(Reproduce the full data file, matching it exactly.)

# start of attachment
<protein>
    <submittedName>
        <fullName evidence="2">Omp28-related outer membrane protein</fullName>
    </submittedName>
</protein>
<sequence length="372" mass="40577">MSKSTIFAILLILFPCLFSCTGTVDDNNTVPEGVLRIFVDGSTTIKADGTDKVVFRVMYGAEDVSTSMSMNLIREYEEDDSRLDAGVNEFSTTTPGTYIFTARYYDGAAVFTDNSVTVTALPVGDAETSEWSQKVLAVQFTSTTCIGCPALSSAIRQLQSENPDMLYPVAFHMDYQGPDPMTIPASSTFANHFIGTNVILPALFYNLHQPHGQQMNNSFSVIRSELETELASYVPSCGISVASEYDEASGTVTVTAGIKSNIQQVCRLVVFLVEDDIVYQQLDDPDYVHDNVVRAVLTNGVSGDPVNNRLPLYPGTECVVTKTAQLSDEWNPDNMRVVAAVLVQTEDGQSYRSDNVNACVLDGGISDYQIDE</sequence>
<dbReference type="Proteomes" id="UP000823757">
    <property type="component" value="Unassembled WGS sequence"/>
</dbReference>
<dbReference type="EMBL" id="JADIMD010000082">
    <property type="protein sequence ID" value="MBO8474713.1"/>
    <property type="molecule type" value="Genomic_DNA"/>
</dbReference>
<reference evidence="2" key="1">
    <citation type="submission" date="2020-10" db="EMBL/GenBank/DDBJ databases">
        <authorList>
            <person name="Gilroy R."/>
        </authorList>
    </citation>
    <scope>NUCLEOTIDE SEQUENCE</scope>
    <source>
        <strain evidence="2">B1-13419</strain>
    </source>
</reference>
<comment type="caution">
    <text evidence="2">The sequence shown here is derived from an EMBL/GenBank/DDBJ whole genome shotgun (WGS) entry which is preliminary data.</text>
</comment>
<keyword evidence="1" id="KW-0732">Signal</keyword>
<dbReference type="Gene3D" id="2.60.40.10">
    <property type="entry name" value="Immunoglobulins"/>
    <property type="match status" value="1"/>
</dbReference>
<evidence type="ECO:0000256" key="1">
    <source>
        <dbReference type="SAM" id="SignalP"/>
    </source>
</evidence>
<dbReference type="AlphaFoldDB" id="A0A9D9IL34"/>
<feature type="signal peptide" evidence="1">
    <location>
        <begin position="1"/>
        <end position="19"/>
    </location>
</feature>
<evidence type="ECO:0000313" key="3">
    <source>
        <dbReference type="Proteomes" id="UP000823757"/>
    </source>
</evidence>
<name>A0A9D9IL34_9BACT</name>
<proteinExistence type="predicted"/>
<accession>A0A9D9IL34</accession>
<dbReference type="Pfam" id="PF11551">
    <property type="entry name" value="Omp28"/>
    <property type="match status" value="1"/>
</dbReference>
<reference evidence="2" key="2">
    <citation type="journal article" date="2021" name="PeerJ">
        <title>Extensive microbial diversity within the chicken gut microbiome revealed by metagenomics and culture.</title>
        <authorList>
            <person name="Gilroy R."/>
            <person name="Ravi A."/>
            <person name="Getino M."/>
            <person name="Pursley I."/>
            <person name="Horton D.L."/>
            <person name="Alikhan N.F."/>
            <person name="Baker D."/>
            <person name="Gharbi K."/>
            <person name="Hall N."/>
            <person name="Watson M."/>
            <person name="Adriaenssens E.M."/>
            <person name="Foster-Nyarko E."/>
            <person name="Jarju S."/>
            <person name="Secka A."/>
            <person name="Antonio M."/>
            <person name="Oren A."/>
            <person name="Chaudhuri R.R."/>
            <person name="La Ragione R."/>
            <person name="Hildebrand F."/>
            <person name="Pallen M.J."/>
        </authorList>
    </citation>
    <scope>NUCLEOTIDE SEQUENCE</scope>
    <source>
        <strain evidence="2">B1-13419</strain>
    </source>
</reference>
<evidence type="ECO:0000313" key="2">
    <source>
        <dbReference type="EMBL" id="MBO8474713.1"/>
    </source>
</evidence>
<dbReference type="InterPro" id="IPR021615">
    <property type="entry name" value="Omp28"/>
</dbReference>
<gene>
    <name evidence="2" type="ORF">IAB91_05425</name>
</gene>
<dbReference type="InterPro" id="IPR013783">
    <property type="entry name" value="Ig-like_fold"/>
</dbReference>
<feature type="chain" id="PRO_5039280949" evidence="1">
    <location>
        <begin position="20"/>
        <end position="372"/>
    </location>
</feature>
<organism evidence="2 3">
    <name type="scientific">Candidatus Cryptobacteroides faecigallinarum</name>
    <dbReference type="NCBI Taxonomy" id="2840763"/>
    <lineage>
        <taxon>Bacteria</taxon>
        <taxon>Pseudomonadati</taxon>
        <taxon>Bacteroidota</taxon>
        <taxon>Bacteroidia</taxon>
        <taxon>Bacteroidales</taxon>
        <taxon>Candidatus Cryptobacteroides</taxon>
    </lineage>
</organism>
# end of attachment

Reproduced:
<protein>
    <submittedName>
        <fullName evidence="2">Omp28-related outer membrane protein</fullName>
    </submittedName>
</protein>
<sequence length="372" mass="40577">MSKSTIFAILLILFPCLFSCTGTVDDNNTVPEGVLRIFVDGSTTIKADGTDKVVFRVMYGAEDVSTSMSMNLIREYEEDDSRLDAGVNEFSTTTPGTYIFTARYYDGAAVFTDNSVTVTALPVGDAETSEWSQKVLAVQFTSTTCIGCPALSSAIRQLQSENPDMLYPVAFHMDYQGPDPMTIPASSTFANHFIGTNVILPALFYNLHQPHGQQMNNSFSVIRSELETELASYVPSCGISVASEYDEASGTVTVTAGIKSNIQQVCRLVVFLVEDDIVYQQLDDPDYVHDNVVRAVLTNGVSGDPVNNRLPLYPGTECVVTKTAQLSDEWNPDNMRVVAAVLVQTEDGQSYRSDNVNACVLDGGISDYQIDE</sequence>
<dbReference type="Proteomes" id="UP000823757">
    <property type="component" value="Unassembled WGS sequence"/>
</dbReference>
<dbReference type="EMBL" id="JADIMD010000082">
    <property type="protein sequence ID" value="MBO8474713.1"/>
    <property type="molecule type" value="Genomic_DNA"/>
</dbReference>
<reference evidence="2" key="1">
    <citation type="submission" date="2020-10" db="EMBL/GenBank/DDBJ databases">
        <authorList>
            <person name="Gilroy R."/>
        </authorList>
    </citation>
    <scope>NUCLEOTIDE SEQUENCE</scope>
    <source>
        <strain evidence="2">B1-13419</strain>
    </source>
</reference>
<comment type="caution">
    <text evidence="2">The sequence shown here is derived from an EMBL/GenBank/DDBJ whole genome shotgun (WGS) entry which is preliminary data.</text>
</comment>
<keyword evidence="1" id="KW-0732">Signal</keyword>
<dbReference type="Gene3D" id="2.60.40.10">
    <property type="entry name" value="Immunoglobulins"/>
    <property type="match status" value="1"/>
</dbReference>
<evidence type="ECO:0000256" key="1">
    <source>
        <dbReference type="SAM" id="SignalP"/>
    </source>
</evidence>
<dbReference type="AlphaFoldDB" id="A0A9D9IL34"/>
<feature type="signal peptide" evidence="1">
    <location>
        <begin position="1"/>
        <end position="19"/>
    </location>
</feature>
<evidence type="ECO:0000313" key="3">
    <source>
        <dbReference type="Proteomes" id="UP000823757"/>
    </source>
</evidence>
<name>A0A9D9IL34_9BACT</name>
<proteinExistence type="predicted"/>
<accession>A0A9D9IL34</accession>
<dbReference type="Pfam" id="PF11551">
    <property type="entry name" value="Omp28"/>
    <property type="match status" value="1"/>
</dbReference>
<reference evidence="2" key="2">
    <citation type="journal article" date="2021" name="PeerJ">
        <title>Extensive microbial diversity within the chicken gut microbiome revealed by metagenomics and culture.</title>
        <authorList>
            <person name="Gilroy R."/>
            <person name="Ravi A."/>
            <person name="Getino M."/>
            <person name="Pursley I."/>
            <person name="Horton D.L."/>
            <person name="Alikhan N.F."/>
            <person name="Baker D."/>
            <person name="Gharbi K."/>
            <person name="Hall N."/>
            <person name="Watson M."/>
            <person name="Adriaenssens E.M."/>
            <person name="Foster-Nyarko E."/>
            <person name="Jarju S."/>
            <person name="Secka A."/>
            <person name="Antonio M."/>
            <person name="Oren A."/>
            <person name="Chaudhuri R.R."/>
            <person name="La Ragione R."/>
            <person name="Hildebrand F."/>
            <person name="Pallen M.J."/>
        </authorList>
    </citation>
    <scope>NUCLEOTIDE SEQUENCE</scope>
    <source>
        <strain evidence="2">B1-13419</strain>
    </source>
</reference>
<evidence type="ECO:0000313" key="2">
    <source>
        <dbReference type="EMBL" id="MBO8474713.1"/>
    </source>
</evidence>
<dbReference type="InterPro" id="IPR021615">
    <property type="entry name" value="Omp28"/>
</dbReference>
<gene>
    <name evidence="2" type="ORF">IAB91_05425</name>
</gene>
<dbReference type="InterPro" id="IPR013783">
    <property type="entry name" value="Ig-like_fold"/>
</dbReference>
<feature type="chain" id="PRO_5039280949" evidence="1">
    <location>
        <begin position="20"/>
        <end position="372"/>
    </location>
</feature>
<organism evidence="2 3">
    <name type="scientific">Candidatus Cryptobacteroides faecigallinarum</name>
    <dbReference type="NCBI Taxonomy" id="2840763"/>
    <lineage>
        <taxon>Bacteria</taxon>
        <taxon>Pseudomonadati</taxon>
        <taxon>Bacteroidota</taxon>
        <taxon>Bacteroidia</taxon>
        <taxon>Bacteroidales</taxon>
        <taxon>Candidatus Cryptobacteroides</taxon>
    </lineage>
</organism>